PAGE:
Sunday, October 23, 2005

Child Molesters, Burglars and Rapists Breathe Easier as Marion County Law Enforcement Wastes Resources on "Seat Belt Enforcement" Check Points

Today I passed through a "Seat Belt Enforcement" check point near the intersection of Broad Ripple Avenue and Keystone Avenue in Indianapolis.

At least five police officers were involved in the operation.

I can't help thinking how child molesters, burglars and rapists must be comforted by this. It's much easier to escape detection and prosecution if law enforcement wastes its resources on "nanny state" projects.

My experience as an attorney in Indianapolis has shown how the law enforcement resources are poorly used in this city. For example, my experience is that a burglar usually is a serial burglar. Solve one burglary and you've solved and prevented possible scores of burglaries. Yet homeowners and small business owners constantly complain of the lack of investigation in the burglaries of their businesses and homes. Rarely are their homes and businesses dusted for fingerprints, and their matter is assigned to an already overwhelmed and overworked burglary detective.

The result - home invasion - which is devastating to the homeowner - is rarely solved and a homeowner no longer feels safe in their home. Even worse, they know the culprit is at large - and who knows when and if they'll strike their home again.

Yet, I'd make investigating and solving burglaries a high priority for law enforcement. It will remove from the streets those who make homeowners feel unsafe in their homes. It will punish those who burglarize for money to buy drugs. And if you really want to hurt the pocketbook of drug dealers and put them out of business - vigorously prosecute those who steal, rob and burglarize for drug money. Of course, solving burglaries is never as exciting as drug busts in which law enforcement parades around like peacocks over 1/1000th of the drugs that came into town that day.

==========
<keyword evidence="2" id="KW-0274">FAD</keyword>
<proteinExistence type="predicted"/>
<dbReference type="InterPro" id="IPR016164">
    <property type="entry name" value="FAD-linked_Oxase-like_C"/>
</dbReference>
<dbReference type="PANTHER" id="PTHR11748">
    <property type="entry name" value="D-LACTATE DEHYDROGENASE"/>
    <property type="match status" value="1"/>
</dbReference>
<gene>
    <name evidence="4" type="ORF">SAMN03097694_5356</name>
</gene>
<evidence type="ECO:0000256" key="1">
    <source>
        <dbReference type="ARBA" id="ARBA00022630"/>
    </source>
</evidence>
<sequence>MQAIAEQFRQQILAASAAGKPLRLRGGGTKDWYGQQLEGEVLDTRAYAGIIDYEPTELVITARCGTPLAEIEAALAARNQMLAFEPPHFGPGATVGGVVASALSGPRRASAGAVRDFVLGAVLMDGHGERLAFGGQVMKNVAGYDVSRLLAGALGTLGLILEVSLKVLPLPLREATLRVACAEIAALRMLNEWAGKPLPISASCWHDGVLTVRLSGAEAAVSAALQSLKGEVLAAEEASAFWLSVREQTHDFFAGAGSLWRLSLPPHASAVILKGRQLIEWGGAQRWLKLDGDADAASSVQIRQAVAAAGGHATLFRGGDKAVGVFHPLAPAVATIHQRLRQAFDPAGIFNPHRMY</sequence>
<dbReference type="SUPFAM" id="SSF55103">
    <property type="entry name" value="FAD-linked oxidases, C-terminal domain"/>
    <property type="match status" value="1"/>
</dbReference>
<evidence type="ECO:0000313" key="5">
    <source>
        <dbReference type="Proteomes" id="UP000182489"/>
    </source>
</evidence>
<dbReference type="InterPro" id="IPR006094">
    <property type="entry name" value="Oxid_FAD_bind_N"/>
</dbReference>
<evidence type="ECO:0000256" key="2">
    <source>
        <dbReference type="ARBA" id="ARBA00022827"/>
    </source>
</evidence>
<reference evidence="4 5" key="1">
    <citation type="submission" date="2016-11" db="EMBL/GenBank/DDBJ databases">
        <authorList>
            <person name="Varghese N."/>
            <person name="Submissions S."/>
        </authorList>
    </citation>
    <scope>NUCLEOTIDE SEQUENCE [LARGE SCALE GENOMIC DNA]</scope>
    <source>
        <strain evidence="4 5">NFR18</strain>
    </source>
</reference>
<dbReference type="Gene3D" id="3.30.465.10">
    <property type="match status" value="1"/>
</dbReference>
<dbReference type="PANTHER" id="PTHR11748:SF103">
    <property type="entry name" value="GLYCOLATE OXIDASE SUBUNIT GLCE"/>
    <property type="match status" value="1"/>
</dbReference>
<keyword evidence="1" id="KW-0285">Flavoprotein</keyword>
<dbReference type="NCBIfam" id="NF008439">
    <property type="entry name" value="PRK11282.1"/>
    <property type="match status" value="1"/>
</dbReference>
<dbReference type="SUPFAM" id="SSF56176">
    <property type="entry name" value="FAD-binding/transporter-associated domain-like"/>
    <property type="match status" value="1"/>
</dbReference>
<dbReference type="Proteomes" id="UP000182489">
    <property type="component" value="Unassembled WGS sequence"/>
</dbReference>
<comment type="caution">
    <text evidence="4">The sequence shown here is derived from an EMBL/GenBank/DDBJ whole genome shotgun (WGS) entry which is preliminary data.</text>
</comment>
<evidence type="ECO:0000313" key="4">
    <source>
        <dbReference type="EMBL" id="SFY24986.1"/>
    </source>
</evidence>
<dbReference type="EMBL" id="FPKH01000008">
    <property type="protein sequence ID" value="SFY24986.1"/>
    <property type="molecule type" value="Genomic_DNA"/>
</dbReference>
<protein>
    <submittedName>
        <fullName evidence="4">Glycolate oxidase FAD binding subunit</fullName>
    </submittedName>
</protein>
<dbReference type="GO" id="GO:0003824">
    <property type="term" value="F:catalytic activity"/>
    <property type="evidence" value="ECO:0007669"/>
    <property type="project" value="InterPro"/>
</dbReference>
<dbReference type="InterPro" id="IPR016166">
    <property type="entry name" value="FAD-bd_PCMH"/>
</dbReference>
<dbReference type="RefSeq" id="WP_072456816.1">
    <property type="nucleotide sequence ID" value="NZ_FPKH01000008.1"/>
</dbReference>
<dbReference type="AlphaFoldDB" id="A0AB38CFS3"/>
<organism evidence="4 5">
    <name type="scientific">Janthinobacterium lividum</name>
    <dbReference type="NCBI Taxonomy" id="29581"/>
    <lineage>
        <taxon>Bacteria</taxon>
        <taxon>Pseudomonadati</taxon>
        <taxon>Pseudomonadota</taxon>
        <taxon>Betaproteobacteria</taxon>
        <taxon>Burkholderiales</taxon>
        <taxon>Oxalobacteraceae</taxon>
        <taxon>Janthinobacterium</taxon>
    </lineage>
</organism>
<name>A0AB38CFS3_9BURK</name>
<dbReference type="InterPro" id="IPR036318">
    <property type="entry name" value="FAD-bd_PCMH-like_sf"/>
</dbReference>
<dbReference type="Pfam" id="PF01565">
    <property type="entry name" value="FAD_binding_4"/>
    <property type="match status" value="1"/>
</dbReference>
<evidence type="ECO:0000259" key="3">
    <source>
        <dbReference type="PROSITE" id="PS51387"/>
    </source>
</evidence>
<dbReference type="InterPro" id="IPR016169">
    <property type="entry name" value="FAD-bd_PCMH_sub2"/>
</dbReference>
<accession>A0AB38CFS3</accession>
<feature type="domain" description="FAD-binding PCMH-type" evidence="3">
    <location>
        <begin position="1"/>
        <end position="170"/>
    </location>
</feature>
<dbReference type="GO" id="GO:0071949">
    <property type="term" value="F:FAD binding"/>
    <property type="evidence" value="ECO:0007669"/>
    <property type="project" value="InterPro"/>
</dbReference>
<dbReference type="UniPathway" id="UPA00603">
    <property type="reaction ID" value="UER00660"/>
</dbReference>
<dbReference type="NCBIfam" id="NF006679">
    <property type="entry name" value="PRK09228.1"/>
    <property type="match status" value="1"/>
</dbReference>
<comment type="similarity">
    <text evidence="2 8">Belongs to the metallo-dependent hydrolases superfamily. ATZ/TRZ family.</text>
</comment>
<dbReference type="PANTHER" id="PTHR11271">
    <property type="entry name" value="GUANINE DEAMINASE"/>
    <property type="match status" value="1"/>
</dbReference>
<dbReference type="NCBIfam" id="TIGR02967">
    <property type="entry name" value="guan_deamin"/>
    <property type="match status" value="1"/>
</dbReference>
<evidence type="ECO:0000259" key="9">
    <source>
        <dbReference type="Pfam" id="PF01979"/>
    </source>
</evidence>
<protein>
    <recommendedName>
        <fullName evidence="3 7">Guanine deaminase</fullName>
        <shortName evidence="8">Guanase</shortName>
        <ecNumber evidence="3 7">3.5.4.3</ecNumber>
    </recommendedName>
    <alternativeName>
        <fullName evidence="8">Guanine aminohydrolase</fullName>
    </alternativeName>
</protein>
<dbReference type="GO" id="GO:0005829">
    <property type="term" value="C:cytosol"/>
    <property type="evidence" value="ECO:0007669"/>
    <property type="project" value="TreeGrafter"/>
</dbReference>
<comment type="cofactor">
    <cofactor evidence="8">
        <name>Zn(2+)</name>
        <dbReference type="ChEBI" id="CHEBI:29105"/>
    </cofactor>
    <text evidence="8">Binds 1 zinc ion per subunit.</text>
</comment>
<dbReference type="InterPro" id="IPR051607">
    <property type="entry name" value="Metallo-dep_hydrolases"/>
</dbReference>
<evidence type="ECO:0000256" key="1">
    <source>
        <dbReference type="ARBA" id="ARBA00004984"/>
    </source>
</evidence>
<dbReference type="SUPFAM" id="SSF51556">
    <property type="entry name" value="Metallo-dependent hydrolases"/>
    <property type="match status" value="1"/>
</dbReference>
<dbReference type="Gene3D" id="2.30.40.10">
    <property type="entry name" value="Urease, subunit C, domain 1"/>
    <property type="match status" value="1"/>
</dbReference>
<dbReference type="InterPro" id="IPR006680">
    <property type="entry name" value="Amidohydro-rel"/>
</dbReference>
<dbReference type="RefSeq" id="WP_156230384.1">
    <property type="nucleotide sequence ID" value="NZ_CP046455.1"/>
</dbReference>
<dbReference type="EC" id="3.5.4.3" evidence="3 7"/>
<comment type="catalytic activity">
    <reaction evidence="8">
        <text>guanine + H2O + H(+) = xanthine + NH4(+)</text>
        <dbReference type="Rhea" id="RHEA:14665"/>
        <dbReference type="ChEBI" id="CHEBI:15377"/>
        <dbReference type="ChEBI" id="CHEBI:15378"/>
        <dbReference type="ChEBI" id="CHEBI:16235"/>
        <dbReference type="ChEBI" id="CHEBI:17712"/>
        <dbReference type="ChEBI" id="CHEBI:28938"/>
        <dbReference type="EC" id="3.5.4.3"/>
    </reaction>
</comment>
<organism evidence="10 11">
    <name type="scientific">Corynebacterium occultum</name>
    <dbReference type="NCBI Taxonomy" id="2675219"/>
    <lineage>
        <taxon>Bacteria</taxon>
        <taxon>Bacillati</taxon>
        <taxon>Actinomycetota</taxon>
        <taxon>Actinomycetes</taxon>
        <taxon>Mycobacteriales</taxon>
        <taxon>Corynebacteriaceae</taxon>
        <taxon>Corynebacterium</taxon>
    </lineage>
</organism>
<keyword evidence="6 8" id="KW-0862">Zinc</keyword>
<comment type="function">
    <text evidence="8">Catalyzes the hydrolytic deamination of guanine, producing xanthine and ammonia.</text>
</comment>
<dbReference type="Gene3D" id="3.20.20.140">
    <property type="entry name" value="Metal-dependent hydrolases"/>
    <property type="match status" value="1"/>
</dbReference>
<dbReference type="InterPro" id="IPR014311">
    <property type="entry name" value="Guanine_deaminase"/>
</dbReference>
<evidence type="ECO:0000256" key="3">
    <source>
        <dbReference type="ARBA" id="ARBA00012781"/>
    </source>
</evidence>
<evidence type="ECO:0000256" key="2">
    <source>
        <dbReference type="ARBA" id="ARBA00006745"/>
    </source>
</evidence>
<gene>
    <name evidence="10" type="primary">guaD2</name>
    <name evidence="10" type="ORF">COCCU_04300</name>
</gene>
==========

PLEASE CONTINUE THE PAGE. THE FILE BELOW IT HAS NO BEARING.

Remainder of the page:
However, it must be Marion County law enforcements' opinion that we can all rest comfortably knowing that five police officers are making sure everyone wears their seat belt - and punishing those that don't. Why should they care about burglars when there are seat belt scofflaws to catch? Do you feel better knowing this is the priority of law enforcement? I certainly don't.

By the way, I've worn a seat belt in a car for as long as I can remember so I didn't add any excitement or help anybody reach their quota for today's check point.

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